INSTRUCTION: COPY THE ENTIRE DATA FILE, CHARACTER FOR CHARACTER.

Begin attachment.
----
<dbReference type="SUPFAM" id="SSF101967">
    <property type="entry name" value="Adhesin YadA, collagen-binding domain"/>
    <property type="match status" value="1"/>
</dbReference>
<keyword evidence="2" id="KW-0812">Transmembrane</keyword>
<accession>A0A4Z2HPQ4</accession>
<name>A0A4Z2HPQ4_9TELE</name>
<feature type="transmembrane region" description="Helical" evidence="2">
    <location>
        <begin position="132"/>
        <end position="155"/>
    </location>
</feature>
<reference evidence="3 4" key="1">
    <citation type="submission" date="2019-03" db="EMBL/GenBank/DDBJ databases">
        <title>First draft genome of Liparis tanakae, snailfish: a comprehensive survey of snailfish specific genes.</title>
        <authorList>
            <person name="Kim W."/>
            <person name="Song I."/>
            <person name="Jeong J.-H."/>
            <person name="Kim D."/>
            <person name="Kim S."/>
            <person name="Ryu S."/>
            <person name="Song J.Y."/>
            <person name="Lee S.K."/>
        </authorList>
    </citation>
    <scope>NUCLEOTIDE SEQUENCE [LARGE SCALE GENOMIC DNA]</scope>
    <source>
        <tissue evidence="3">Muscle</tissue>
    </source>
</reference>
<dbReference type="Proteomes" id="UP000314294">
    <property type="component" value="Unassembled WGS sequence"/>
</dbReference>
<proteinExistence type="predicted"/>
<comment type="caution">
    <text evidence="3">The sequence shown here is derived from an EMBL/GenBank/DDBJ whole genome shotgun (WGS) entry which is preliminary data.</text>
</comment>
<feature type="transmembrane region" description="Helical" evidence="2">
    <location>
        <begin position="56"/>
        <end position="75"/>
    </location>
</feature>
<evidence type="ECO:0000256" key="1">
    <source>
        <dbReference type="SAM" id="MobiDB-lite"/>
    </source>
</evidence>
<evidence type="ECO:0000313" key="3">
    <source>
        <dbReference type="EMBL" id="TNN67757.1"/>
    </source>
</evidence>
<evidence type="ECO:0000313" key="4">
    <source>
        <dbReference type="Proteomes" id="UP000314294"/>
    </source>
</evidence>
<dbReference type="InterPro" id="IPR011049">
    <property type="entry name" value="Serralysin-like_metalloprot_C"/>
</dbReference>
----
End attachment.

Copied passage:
<dbReference type="SUPFAM" id="SSF101967">
    <property type="entry name" value="Adhesin YadA, collagen-binding domain"/>
    <property type="match status" value="1"/>
</dbReference>
<keyword evidence="2" id="KW-0812">Transmembrane</keyword>
<accession>A0A4Z2HPQ4</accession>
<name>A0A4Z2HPQ4_9TELE</name>
<feature type="transmembrane region" description="Helical" evidence="2">
    <location>
        <begin position="132"/>
        <end position="155"/>
    </location>
</feature>
<reference evidence="3 4" key="1">
    <citation type="submission" date="2019-03" db="EMBL/GenBank/DDBJ databases">
        <title>First draft genome of Liparis tanakae, snailfish: a comprehensive survey of snailfish specific genes.</title>
        <authorList>
            <person name="Kim W."/>
            <person name="Song I."/>
            <person name="Jeong J.-H."/>
            <person name="Kim D."/>
            <person name="Kim S."/>
            <person name="Ryu S."/>
            <person name="Song J.Y."/>
            <person name="Lee S.K."/>
        </authorList>
    </citation>
    <scope>NUCLEOTIDE SEQUENCE [LARGE SCALE GENOMIC DNA]</scope>
    <source>
        <tissue evidence="3">Muscle</tissue>
    </source>
</reference>
<dbReference type="Proteomes" id="UP000314294">
    <property type="component" value="Unassembled WGS sequence"/>
</dbReference>
<proteinExistence type="predicted"/>
<comment type="caution">
    <text evidence="3">The sequence shown here is derived from an EMBL/GenBank/DDBJ whole genome shotgun (WGS) entry which is preliminary data.</text>
</comment>
<feature type="transmembrane region" description="Helical" evidence="2">
    <location>
        <begin position="56"/>
        <end position="75"/>
    </location>
</feature>
<evidence type="ECO:0000256" key="1">
    <source>
        <dbReference type="SAM" id="MobiDB-lite"/>
    </source>
</evidence>
<evidence type="ECO:0000313" key="3">
    <source>
        <dbReference type="EMBL" id="TNN67757.1"/>
    </source>
</evidence>
<evidence type="ECO:0000313" key="4">
    <source>
        <dbReference type="Proteomes" id="UP000314294"/>
    </source>
</evidence>
<dbReference type="InterPro" id="IPR011049">
    <property type="entry name" value="Serralysin-like_metalloprot_C"/>
</dbReference>